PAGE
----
DOI: 10.1161/circ.148.suppl_1.12019 ISSN: 0009-7322

Abstract 12019: The Psychometric Performance of the Kansas City Cardiomyopathy Questionnaire-12 in Symptomatic Obstructive Hypertrophic Cardiomyopathy

Andrew J Sauer, Charles F Sherrod, Kensey L Gosch, Suzanne V Arnold, Matthew Reaney, Yue Zhong, Jenny Lam, Kathleen W Wyrwich, John A Spertus
  • Physiology (medical)
  • Cardiology and Cardiovascular Medicine

Background: A treatment goal for obstructive hypertrophic cardiomyopathy (oHCM) is to reduce symptom burden and improve health status, which can be measured with the 23-item Kansas City Cardiomyopathy Questionnaire (KCCQ-23). While the KCCQ-23 has been validated in oHCM, the shorter 12-item version (KCCQ-12) is more feasible in clinical care but has not been validated.

Hypothesis: The construct validity, reliability, and responsiveness of the KCCQ-12 will support its use for patients with oHCM.

Aims: To validate the psychometric performance of the KCCQ-12 in patients with oHCM and its interpretability categorized by Patient Global Impression of Change (PGIC).

Methods: The psychometric properties of the KCCQ-12 and domains were tested in 196 participants with symptomatic oHCM from the EXPLORER-HCM trial. Construct validity was assessed against clinical and patient-reported standards using Spearman Correlation coefficients. Reliability was assessed by Cronbach’s alpha (> 0.70). Test-retest reliability was determined using intra-class correlation (ICC) coefficient (good correlation being ICC > 0.70) and paired t-tests of clinically stable patients (defined as no change in PGIC from baseline to 6 weeks and no change in Patient Global Impression of Severity from 18-30 weeks). Responsiveness and interpretability were assessed within categories of the 6-week PGIC.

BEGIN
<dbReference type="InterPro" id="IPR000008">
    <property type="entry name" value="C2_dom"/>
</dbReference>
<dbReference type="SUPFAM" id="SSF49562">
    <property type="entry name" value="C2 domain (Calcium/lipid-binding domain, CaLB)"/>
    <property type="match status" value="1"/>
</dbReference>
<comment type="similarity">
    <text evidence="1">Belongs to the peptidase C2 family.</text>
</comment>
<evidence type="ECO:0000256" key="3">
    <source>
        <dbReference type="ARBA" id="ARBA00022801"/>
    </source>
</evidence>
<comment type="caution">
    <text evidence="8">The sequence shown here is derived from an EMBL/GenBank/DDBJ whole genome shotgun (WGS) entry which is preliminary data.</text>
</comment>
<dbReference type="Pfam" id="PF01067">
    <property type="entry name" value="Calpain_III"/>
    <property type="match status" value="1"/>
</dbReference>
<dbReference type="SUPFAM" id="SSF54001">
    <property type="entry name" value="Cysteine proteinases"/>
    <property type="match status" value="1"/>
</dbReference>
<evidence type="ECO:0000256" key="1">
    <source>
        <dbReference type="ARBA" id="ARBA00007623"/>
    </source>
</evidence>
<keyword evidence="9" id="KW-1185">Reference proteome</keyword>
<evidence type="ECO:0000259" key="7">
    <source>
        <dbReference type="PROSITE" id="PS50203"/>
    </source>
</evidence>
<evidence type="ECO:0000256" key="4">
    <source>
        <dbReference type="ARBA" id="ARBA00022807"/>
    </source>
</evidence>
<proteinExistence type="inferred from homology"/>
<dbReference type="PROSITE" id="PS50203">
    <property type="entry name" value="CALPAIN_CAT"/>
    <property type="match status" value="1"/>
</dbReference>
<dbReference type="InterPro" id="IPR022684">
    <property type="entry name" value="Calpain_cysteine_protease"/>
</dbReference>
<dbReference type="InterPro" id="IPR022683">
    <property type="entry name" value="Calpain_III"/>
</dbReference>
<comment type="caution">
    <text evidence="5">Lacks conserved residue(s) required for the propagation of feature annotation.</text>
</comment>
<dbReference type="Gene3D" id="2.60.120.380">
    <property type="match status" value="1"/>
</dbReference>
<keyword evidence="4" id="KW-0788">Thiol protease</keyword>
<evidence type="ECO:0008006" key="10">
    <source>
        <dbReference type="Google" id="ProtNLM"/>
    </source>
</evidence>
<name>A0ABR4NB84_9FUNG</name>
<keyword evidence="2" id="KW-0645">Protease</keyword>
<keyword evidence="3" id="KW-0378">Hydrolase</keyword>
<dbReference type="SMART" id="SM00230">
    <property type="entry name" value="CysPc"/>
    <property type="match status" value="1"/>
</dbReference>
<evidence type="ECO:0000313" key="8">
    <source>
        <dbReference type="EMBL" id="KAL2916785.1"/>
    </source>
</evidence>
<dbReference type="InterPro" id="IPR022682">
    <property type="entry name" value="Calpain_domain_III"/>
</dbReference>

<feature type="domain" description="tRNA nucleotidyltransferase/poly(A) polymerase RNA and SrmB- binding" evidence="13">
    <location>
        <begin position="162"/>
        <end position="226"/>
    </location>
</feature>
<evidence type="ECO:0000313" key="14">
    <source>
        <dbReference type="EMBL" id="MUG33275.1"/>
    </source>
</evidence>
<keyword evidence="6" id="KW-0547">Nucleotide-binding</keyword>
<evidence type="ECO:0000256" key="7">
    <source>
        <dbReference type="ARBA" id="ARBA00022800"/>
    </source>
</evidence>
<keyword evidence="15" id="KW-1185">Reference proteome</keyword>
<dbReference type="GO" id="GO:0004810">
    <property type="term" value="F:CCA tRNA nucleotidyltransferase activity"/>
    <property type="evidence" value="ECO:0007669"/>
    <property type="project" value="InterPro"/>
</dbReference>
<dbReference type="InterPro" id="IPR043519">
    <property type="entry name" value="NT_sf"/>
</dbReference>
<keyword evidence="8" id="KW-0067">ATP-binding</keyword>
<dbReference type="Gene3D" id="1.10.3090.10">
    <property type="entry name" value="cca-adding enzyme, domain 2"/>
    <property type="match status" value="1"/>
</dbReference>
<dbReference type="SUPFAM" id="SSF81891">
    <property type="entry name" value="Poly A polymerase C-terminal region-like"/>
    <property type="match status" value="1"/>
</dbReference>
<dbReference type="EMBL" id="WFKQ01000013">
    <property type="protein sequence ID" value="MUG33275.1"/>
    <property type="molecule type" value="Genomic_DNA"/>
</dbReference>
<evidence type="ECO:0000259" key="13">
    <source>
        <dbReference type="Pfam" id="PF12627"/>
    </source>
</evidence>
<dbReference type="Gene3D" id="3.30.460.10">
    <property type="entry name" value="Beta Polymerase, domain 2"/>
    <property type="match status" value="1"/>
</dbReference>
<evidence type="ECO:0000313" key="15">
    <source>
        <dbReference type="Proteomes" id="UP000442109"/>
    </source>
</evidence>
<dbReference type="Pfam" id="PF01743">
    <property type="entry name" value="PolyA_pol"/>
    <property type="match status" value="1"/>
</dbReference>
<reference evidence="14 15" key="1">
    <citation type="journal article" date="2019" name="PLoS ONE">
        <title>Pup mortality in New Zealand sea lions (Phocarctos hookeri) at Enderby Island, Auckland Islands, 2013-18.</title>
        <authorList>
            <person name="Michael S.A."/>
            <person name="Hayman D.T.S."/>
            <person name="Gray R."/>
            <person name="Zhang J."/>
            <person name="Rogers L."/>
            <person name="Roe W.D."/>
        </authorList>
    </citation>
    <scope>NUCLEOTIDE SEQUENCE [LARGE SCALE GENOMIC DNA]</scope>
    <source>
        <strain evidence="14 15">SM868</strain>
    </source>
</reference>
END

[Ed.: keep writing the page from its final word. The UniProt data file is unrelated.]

Results: KCCQ-12 domains and summary scores had moderate to strong correlations with most clinical standards (NYHA class, exercise duration, pVO 2 ) and patient-reported scales (Table 1). The KCCQ-12 showed strong internal and test-retest reliability (Table 2). All KCCQ-12 scores demonstrated significant and proportional changes of different magnitudes of clinical change delineated by the PGIC (Table 3).

Conclusion: The KCCQ-12 demonstrates good psychometric performance for patients with oHCM and can be confidently used to monitor the health status of patients with oHCM in clinical practice.

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